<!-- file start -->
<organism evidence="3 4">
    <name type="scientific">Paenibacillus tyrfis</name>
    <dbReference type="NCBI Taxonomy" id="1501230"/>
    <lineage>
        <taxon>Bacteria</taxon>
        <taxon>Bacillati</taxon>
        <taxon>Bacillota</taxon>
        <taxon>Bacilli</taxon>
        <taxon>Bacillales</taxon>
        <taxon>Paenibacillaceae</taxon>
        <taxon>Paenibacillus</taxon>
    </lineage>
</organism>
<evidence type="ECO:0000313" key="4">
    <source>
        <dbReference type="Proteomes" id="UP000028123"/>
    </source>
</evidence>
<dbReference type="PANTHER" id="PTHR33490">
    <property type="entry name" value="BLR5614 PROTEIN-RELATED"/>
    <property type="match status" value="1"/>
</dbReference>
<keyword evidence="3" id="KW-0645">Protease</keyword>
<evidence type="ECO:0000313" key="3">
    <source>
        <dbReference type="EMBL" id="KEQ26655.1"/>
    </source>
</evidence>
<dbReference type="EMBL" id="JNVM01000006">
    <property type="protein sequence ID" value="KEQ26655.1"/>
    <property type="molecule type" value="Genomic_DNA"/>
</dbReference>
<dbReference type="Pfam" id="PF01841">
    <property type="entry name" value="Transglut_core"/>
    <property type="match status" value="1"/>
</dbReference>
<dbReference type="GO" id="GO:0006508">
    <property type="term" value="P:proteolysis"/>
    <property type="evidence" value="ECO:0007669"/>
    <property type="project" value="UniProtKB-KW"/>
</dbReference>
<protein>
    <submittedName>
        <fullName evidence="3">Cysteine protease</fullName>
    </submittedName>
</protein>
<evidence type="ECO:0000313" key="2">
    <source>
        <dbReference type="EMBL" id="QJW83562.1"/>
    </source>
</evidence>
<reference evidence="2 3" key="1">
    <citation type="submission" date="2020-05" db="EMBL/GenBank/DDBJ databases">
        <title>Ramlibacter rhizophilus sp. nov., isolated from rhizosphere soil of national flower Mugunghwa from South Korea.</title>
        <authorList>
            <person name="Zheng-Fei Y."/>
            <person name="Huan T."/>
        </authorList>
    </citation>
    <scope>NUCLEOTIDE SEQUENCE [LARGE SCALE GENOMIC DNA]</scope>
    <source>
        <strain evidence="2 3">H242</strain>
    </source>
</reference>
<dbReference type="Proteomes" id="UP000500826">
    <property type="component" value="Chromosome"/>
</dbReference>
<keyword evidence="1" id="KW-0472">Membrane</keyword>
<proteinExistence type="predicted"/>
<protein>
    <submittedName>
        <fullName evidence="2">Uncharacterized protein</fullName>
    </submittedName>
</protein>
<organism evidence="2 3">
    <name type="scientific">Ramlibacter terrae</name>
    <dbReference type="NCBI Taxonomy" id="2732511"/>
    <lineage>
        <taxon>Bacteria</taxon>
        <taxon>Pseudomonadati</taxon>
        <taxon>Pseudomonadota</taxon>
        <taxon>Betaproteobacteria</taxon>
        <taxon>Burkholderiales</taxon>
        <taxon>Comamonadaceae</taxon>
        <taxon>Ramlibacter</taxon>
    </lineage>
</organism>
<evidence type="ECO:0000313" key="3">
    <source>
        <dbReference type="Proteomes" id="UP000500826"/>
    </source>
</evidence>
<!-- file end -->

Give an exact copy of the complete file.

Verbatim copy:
<organism evidence="3 4">
    <name type="scientific">Paenibacillus tyrfis</name>
    <dbReference type="NCBI Taxonomy" id="1501230"/>
    <lineage>
        <taxon>Bacteria</taxon>
        <taxon>Bacillati</taxon>
        <taxon>Bacillota</taxon>
        <taxon>Bacilli</taxon>
        <taxon>Bacillales</taxon>
        <taxon>Paenibacillaceae</taxon>
        <taxon>Paenibacillus</taxon>
    </lineage>
</organism>
<evidence type="ECO:0000313" key="4">
    <source>
        <dbReference type="Proteomes" id="UP000028123"/>
    </source>
</evidence>
<dbReference type="PANTHER" id="PTHR33490">
    <property type="entry name" value="BLR5614 PROTEIN-RELATED"/>
    <property type="match status" value="1"/>
</dbReference>
<keyword evidence="3" id="KW-0645">Protease</keyword>
<evidence type="ECO:0000313" key="3">
    <source>
        <dbReference type="EMBL" id="KEQ26655.1"/>
    </source>
</evidence>
<dbReference type="EMBL" id="JNVM01000006">
    <property type="protein sequence ID" value="KEQ26655.1"/>
    <property type="molecule type" value="Genomic_DNA"/>
</dbReference>
<dbReference type="Pfam" id="PF01841">
    <property type="entry name" value="Transglut_core"/>
    <property type="match status" value="1"/>
</dbReference>
<dbReference type="GO" id="GO:0006508">
    <property type="term" value="P:proteolysis"/>
    <property type="evidence" value="ECO:0007669"/>
    <property type="project" value="UniProtKB-KW"/>
</dbReference>
<protein>
    <submittedName>
        <fullName evidence="3">Cysteine protease</fullName>
    </submittedName>
</protein>
<evidence type="ECO:0000313" key="2">
    <source>
        <dbReference type="EMBL" id="QJW83562.1"/>
    </source>
</evidence>
<reference evidence="2 3" key="1">
    <citation type="submission" date="2020-05" db="EMBL/GenBank/DDBJ databases">
        <title>Ramlibacter rhizophilus sp. nov., isolated from rhizosphere soil of national flower Mugunghwa from South Korea.</title>
        <authorList>
            <person name="Zheng-Fei Y."/>
            <person name="Huan T."/>
        </authorList>
    </citation>
    <scope>NUCLEOTIDE SEQUENCE [LARGE SCALE GENOMIC DNA]</scope>
    <source>
        <strain evidence="2 3">H242</strain>
    </source>
</reference>
<dbReference type="Proteomes" id="UP000500826">
    <property type="component" value="Chromosome"/>
</dbReference>
<keyword evidence="1" id="KW-0472">Membrane</keyword>
<proteinExistence type="predicted"/>
<protein>
    <submittedName>
        <fullName evidence="2">Uncharacterized protein</fullName>
    </submittedName>
</protein>
<organism evidence="2 3">
    <name type="scientific">Ramlibacter terrae</name>
    <dbReference type="NCBI Taxonomy" id="2732511"/>
    <lineage>
        <taxon>Bacteria</taxon>
        <taxon>Pseudomonadati</taxon>
        <taxon>Pseudomonadota</taxon>
        <taxon>Betaproteobacteria</taxon>
        <taxon>Burkholderiales</taxon>
        <taxon>Comamonadaceae</taxon>
        <taxon>Ramlibacter</taxon>
    </lineage>
</organism>
<evidence type="ECO:0000313" key="3">
    <source>
        <dbReference type="Proteomes" id="UP000500826"/>
    </source>
</evidence>